Editor’s Note: Nevada 150 is a yearlong series highlighting the people, places and things that make up the history of the state.
The John S. Cook Bank never closes here. The saloons have vanished, and the town’s school bell hasn’t rung in decades.
But there’s just enough left of the bank’s facade to set a visitor to wondering what might have been had this gold-fever boom town actually had, well, gold. Even in its fleeting heyday, Rhyolite was always more about bull than bullion.
Back in 1905, the promise of a new source of gold drew jackass prospectors, hopeless dreamers and a fair number of speculators to this place, approximately 120 miles northwest of Las Vegas and just a few minutes outside Beatty, not far from Death Valley National Park.
But the fact Rhyolite never lived up to the unadulterated hype that once flowed through its rutted streets like Friday night whiskey only makes it more attractive to devotees of the Silver State’s raucous past as Nevada celebrates its 150th anniversary.
In the wake of the turn-of-the-century silver and gold discoveries in Tonopah and Goldfield, the hunt was on for the next big desert bonanza. Gold was discovered near what would become Rhyolite in the summer of 1904, and the town started to take shape a few months later. Within a year it had 50 saloons, 19 rooming houses and no shortage of brothels.
The Montgomery Shoshone Mine showed elusive promise, but word of Rhyolite’s potential quickly spread. By 1906, namesake Bob Montgomery sold out to steel industry executive Charles M. Schwab, who poured his impressive assets into the bustling metropolis in the Bullfrog Hills near the edge of the Amargosa Desert in what is now part of Nye County.
Nevada had gold fever, but crafty promoters and wide-eyed investors were the ones who broke a sweat when word first began to circulate that Rhyolite quite possibly was the next major score. In no time, Rhyolite had its own newspaper, a rail line, electricity from as far away as Bishop, Calif., and a pricey water supply. By 1907, Schwab could place a telephone call from his new headquarters.
Rhyolite had no shortage of confidence, but it did lack sufficient ore. By 1908, stock investors in the Montgomery mine began to get suspicious about its actual profit potential. It closed in 1911, and Rhyolite’s glory days were behind it.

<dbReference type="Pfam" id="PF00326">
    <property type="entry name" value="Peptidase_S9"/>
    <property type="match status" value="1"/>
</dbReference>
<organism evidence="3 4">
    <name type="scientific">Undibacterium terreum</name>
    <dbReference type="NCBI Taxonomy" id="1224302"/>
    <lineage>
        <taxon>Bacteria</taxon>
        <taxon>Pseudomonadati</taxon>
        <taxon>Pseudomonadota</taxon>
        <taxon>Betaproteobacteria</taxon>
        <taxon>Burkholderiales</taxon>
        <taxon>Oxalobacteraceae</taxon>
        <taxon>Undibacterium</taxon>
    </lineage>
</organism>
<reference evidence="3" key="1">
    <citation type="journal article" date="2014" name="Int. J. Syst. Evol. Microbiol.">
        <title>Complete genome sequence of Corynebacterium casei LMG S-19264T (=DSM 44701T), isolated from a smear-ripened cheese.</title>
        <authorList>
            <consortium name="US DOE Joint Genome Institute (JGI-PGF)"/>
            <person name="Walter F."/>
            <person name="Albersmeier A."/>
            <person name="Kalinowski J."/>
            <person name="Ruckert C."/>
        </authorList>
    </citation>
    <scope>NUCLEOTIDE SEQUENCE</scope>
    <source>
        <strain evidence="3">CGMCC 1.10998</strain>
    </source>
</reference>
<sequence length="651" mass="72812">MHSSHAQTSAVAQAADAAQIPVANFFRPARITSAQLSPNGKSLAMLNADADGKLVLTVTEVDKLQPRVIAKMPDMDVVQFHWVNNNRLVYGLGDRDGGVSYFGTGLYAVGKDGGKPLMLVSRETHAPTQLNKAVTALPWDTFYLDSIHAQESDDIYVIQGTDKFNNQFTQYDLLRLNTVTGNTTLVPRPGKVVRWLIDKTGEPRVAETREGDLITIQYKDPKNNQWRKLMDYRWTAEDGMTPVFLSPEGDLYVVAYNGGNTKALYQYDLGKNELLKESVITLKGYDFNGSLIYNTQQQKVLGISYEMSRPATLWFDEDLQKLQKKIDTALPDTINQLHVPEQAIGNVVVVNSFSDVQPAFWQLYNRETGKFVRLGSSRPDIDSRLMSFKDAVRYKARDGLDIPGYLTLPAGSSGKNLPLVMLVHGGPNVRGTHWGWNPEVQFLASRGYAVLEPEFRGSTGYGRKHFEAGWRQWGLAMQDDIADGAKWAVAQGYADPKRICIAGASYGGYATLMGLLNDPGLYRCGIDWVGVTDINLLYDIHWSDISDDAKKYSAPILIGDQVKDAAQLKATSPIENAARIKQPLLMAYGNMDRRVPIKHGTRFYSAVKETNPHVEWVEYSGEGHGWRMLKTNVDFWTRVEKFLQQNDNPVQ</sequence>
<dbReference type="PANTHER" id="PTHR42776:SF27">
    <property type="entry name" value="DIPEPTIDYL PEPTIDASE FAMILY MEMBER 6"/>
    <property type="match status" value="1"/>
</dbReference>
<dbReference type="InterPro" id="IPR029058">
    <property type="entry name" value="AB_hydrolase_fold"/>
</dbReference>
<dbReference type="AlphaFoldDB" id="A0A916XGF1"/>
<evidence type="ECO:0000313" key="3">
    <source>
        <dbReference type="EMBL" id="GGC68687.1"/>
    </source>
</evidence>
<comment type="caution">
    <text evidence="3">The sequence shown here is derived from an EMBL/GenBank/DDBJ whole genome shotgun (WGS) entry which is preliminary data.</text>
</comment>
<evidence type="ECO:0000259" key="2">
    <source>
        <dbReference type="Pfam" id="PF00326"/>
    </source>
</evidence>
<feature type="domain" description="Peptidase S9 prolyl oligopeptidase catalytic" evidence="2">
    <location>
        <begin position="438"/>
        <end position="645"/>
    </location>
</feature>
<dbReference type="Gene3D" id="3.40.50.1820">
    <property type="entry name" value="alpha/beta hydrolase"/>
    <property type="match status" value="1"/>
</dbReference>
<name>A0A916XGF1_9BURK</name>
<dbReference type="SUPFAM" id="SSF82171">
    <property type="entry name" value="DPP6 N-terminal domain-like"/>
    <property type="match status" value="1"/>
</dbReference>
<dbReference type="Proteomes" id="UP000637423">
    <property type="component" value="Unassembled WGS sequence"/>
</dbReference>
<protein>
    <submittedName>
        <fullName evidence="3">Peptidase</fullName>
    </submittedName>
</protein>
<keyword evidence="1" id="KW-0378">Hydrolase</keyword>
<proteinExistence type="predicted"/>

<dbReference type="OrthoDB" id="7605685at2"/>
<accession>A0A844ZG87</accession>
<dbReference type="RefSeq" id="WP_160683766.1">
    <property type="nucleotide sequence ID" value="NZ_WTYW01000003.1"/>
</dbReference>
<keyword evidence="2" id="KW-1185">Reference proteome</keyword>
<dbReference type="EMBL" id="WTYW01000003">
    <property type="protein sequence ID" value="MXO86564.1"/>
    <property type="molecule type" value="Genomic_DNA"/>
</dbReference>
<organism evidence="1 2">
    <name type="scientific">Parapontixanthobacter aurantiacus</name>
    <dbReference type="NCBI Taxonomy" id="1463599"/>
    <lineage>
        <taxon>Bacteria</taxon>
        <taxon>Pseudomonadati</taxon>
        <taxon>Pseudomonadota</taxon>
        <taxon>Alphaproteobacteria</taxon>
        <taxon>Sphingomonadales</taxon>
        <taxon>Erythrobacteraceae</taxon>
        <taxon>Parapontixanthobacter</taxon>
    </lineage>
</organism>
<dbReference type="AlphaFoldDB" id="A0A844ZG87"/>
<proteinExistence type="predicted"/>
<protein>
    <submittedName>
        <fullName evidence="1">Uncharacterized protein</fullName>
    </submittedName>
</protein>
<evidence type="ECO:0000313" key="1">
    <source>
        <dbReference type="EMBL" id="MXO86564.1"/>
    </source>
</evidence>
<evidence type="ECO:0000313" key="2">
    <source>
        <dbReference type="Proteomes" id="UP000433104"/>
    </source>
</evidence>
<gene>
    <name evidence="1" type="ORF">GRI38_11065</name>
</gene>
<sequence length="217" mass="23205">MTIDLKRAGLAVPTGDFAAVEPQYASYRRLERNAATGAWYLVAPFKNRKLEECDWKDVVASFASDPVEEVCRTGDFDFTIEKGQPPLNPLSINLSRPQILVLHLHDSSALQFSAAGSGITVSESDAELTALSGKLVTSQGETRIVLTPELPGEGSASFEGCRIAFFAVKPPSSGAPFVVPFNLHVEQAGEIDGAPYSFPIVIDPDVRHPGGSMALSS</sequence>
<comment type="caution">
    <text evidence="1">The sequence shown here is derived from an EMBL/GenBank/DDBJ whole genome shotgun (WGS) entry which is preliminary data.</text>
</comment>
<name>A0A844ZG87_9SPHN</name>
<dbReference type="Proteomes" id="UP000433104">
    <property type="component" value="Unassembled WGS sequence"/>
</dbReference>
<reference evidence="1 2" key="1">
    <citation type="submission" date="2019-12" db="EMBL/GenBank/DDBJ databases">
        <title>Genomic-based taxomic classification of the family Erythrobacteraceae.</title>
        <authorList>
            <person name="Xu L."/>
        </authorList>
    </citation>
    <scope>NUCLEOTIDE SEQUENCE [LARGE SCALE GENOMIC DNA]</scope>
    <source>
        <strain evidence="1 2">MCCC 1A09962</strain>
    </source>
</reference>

Its remains, however, have become a popular attraction for Nevada travelers and a place of inspiration for a generation of artists and writers.
At Mel’s Diner in Beatty, waitress Nancy Anderson says visitors from all over the world include Rhyolite on their vacations.
“We’re a tourist town and the Gateway to Death Valley,” she says. “A lot of people do stay in our small town in Beatty, and then they almost always visit Rhyolite.”
The diner’s walls include vintage photos of Beatty and Rhyolite. But some of those who visit its ruins aren’t living in the past.
For Goldwell Open Air Museum executive director Suzanne Hackett-Morgan, the place is a canvas for artists of many mediums. The nonprofit group she leads is dedicated to preserving its history and its artistic flavor.
Several artists are featured at the Goldwell, but the late Polish-Belgian sculptor Albert Szukalski’s “The Last Supper” piece is arguably the most intriguing.
The visual artist again put Rhyolite on the map, and it remained an inspiration for Szukalski to his last days.
“He basically started the whole thing,” she says. “He started it out there and found something that he really enjoyed. He brought out other artists. He told me on his death bed, ‘Suzanne, keep it going.’ ”
And she has. Against long odds, Rhyolite still inspires.
John L. Smith’s column appears Sunday, Tuesday, Wednesday, Thursday and Friday. Email him at Smith@reviewjournal.com or call 702-383-0295. Follow him on Twitter @jlnevadasmith.